Thursday, February 19, 2009
An attorney who had defaulted in New York on charges of misconduct involving a sex assault on a client was disbarred by the Appellate Division for the Second Judicial Department. The court summarized the allegations and contentions of the attorney:
All of the allegations of the petition are based entirely upon the complaints of a former client of the respondent. She alleges that the respondent sexually assaulted her during an after-hours meeting at his law office in the Independence Mall. The respondent admits that he represented his former client in or about 1983 in connection with a charge of driving while under the influence. He otherwise has no specific recollection of her and denies all of the alleged acts of illegal conduct. The respondent raised the affirmative defense of laches and violation of due process in that the delay in prosecuting the disciplinary charges against him for more than 22 years constitutes actual prejudice. The Board found that the former client's reporting of the assault nearly 22 years after the fact was not unreasonable under the circumstances and there was no unreasonable delay in the ODC's initiation of disciplinary proceedings thereafter.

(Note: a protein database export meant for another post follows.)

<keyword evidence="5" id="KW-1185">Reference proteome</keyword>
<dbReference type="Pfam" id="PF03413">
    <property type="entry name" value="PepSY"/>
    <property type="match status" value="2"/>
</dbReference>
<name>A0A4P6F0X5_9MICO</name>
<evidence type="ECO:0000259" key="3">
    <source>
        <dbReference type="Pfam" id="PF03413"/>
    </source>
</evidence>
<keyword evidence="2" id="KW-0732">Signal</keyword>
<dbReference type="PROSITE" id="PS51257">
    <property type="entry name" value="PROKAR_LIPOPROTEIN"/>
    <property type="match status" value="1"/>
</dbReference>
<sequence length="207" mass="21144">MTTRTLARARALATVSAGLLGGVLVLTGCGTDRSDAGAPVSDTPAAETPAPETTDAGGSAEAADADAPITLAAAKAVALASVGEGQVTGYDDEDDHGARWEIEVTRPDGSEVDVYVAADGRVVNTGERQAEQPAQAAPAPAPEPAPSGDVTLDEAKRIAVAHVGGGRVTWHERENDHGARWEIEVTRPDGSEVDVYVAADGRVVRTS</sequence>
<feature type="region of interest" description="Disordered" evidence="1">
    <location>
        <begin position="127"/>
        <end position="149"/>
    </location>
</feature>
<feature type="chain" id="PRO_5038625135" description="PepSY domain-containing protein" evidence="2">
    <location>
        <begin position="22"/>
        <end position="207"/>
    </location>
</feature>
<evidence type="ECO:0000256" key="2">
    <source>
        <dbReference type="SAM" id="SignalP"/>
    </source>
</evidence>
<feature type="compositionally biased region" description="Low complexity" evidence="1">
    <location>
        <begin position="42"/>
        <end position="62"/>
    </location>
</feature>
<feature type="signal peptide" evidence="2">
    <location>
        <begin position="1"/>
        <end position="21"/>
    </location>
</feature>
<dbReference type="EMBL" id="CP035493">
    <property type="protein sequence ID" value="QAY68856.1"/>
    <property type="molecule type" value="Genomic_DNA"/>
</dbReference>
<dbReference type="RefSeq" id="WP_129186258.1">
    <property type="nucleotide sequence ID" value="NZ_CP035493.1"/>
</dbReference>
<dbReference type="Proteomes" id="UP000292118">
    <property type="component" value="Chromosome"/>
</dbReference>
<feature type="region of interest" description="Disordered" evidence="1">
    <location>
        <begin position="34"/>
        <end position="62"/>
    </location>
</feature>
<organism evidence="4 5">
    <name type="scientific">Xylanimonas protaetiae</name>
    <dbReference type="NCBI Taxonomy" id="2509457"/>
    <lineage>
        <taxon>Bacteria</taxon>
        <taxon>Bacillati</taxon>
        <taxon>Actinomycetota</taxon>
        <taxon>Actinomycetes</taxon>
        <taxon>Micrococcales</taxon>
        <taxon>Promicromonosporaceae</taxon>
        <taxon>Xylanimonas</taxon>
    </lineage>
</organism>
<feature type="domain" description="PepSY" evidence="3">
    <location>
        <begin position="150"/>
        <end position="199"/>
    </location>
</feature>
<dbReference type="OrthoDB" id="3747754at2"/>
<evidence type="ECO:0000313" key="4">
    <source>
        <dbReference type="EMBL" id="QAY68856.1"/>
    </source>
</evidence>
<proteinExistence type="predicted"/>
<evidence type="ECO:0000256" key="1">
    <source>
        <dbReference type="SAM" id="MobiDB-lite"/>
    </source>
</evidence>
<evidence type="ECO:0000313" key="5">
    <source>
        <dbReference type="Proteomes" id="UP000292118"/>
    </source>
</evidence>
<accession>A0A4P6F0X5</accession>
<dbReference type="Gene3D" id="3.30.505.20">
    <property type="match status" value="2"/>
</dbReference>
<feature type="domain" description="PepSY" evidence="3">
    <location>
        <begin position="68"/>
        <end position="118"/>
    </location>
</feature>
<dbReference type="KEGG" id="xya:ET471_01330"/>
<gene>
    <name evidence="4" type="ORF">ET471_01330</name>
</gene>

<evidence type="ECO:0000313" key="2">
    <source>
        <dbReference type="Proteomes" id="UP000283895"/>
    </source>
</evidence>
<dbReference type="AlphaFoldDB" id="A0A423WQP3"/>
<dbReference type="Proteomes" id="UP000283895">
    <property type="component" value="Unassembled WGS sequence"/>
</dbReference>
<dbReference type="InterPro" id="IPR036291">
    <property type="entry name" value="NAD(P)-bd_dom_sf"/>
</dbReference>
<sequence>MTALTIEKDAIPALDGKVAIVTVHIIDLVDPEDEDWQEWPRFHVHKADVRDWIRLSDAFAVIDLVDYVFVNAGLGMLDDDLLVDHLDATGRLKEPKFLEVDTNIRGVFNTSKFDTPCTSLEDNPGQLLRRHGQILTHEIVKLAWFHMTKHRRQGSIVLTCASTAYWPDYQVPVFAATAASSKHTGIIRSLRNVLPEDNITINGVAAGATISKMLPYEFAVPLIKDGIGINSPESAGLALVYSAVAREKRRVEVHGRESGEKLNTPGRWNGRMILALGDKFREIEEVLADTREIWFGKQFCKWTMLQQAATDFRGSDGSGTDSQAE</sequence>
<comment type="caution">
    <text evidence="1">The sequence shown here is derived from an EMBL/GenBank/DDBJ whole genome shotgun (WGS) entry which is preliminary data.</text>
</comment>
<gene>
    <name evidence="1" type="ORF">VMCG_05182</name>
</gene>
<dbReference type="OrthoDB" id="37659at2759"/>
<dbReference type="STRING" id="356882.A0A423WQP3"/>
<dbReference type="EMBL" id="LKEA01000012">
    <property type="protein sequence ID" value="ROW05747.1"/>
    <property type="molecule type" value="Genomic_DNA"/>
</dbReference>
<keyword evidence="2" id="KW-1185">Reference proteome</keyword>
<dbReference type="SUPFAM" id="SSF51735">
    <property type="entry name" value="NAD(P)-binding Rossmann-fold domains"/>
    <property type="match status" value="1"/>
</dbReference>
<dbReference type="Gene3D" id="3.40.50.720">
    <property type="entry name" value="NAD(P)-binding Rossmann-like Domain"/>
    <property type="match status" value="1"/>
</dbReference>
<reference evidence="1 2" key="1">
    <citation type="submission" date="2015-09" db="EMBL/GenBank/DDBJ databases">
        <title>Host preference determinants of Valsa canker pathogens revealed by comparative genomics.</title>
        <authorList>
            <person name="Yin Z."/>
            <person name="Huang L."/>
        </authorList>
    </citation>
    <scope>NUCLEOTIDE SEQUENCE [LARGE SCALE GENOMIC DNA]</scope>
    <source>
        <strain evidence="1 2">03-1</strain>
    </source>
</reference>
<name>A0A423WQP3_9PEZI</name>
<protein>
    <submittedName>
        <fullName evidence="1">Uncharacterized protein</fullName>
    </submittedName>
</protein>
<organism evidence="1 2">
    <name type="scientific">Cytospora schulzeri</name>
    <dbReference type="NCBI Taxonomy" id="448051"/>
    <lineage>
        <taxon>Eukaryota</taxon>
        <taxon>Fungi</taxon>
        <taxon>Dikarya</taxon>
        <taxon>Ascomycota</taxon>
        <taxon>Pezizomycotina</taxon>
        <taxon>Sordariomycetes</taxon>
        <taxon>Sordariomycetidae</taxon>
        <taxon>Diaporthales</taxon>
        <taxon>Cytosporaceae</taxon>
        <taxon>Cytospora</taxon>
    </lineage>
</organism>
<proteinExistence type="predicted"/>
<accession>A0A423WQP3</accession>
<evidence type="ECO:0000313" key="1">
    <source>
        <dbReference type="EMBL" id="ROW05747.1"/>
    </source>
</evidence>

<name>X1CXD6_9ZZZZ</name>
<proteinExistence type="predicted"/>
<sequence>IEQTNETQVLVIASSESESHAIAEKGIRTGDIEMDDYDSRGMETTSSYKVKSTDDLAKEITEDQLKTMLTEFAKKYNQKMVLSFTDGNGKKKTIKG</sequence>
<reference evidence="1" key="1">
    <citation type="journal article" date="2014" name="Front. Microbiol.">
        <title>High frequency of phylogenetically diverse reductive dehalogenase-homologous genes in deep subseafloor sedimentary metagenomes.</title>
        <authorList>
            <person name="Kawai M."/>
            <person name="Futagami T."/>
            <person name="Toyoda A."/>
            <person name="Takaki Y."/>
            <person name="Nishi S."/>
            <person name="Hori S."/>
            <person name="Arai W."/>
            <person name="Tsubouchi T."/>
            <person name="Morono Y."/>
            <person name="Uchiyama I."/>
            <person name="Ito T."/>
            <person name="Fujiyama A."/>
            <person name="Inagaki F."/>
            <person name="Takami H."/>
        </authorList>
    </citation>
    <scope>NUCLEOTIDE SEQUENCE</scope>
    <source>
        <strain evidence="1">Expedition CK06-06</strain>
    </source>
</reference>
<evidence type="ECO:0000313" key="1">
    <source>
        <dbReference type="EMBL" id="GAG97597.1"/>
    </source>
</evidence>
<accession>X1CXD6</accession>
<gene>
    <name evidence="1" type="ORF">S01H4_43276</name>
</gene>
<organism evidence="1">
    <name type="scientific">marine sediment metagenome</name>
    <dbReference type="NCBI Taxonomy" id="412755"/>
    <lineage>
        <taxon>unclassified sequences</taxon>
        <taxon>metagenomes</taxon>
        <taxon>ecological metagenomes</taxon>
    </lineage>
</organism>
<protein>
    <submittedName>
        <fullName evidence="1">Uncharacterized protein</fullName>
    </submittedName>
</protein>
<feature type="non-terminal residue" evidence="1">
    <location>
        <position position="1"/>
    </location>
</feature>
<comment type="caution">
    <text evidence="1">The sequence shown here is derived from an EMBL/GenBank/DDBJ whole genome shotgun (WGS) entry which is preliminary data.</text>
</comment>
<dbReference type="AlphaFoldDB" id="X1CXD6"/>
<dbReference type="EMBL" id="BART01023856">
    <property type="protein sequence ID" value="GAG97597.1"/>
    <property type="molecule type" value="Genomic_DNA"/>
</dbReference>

A hearing on the allegations had been conducted in Delaware, leading to an order of disbarment:
A hearing was held in the Delaware proceeding on July 11, 2006. The [Delaware] Board considered the respondent's disciplinary history, which consisted of private admonitions in 1984 and 1995 for falsely testifying in support of a claim for fees and failing to disclose a material fact to the Family Court regarding his client when such disclosure was necessary to avoid assisting a criminal or fraudulent act by a client. He was suspended for three years in 2005 for sexually harassing female clients and employees, both verbally and physically, during the past five to ten years, thereby establishing a pattern of illegal activities. The Board also considered, in mitigation, the respondent's substantial record of public and community service and his participation in the Delaware State Bar Association, chairing the Delaware State Bar Family Law Section and the Adoption Committee of the American Bar Association Family Law Section. On balance, however, the Board concluded that the mitigating factors should not operate to reduce the sanction of disbarment.